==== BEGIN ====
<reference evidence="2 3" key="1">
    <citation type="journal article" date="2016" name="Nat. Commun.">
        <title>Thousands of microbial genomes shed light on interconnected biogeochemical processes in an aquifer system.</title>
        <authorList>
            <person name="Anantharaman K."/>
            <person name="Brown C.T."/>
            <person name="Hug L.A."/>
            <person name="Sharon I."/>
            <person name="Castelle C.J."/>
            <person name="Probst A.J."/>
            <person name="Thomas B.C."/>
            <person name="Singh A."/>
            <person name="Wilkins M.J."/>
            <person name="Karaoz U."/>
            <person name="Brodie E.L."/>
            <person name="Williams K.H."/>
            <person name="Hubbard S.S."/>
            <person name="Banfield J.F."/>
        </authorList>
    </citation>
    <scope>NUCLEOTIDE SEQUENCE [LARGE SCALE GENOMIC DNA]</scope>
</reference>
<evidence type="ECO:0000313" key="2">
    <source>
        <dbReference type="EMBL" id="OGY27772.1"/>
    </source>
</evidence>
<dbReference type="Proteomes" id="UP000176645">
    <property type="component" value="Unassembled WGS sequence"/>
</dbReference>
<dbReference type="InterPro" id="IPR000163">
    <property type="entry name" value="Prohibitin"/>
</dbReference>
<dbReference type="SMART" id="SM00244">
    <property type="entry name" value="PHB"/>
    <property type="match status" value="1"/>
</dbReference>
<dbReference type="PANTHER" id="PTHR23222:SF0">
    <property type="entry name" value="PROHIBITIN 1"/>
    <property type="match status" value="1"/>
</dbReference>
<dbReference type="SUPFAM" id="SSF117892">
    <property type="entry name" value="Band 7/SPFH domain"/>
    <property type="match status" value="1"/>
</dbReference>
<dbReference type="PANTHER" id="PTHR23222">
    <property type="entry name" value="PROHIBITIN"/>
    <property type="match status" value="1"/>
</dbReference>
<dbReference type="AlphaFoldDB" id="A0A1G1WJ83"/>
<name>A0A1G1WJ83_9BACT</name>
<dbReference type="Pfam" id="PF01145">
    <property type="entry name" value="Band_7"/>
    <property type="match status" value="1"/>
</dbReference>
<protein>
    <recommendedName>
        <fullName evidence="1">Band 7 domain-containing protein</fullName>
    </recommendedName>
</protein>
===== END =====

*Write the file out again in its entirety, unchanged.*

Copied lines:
<reference evidence="2 3" key="1">
    <citation type="journal article" date="2016" name="Nat. Commun.">
        <title>Thousands of microbial genomes shed light on interconnected biogeochemical processes in an aquifer system.</title>
        <authorList>
            <person name="Anantharaman K."/>
            <person name="Brown C.T."/>
            <person name="Hug L.A."/>
            <person name="Sharon I."/>
            <person name="Castelle C.J."/>
            <person name="Probst A.J."/>
            <person name="Thomas B.C."/>
            <person name="Singh A."/>
            <person name="Wilkins M.J."/>
            <person name="Karaoz U."/>
            <person name="Brodie E.L."/>
            <person name="Williams K.H."/>
            <person name="Hubbard S.S."/>
            <person name="Banfield J.F."/>
        </authorList>
    </citation>
    <scope>NUCLEOTIDE SEQUENCE [LARGE SCALE GENOMIC DNA]</scope>
</reference>
<evidence type="ECO:0000313" key="2">
    <source>
        <dbReference type="EMBL" id="OGY27772.1"/>
    </source>
</evidence>
<dbReference type="Proteomes" id="UP000176645">
    <property type="component" value="Unassembled WGS sequence"/>
</dbReference>
<dbReference type="InterPro" id="IPR000163">
    <property type="entry name" value="Prohibitin"/>
</dbReference>
<dbReference type="SMART" id="SM00244">
    <property type="entry name" value="PHB"/>
    <property type="match status" value="1"/>
</dbReference>
<dbReference type="PANTHER" id="PTHR23222:SF0">
    <property type="entry name" value="PROHIBITIN 1"/>
    <property type="match status" value="1"/>
</dbReference>
<dbReference type="SUPFAM" id="SSF117892">
    <property type="entry name" value="Band 7/SPFH domain"/>
    <property type="match status" value="1"/>
</dbReference>
<dbReference type="PANTHER" id="PTHR23222">
    <property type="entry name" value="PROHIBITIN"/>
    <property type="match status" value="1"/>
</dbReference>
<dbReference type="AlphaFoldDB" id="A0A1G1WJ83"/>
<name>A0A1G1WJ83_9BACT</name>
<dbReference type="Pfam" id="PF01145">
    <property type="entry name" value="Band_7"/>
    <property type="match status" value="1"/>
</dbReference>
<protein>
    <recommendedName>
        <fullName evidence="1">Band 7 domain-containing protein</fullName>
    </recommendedName>
</protein>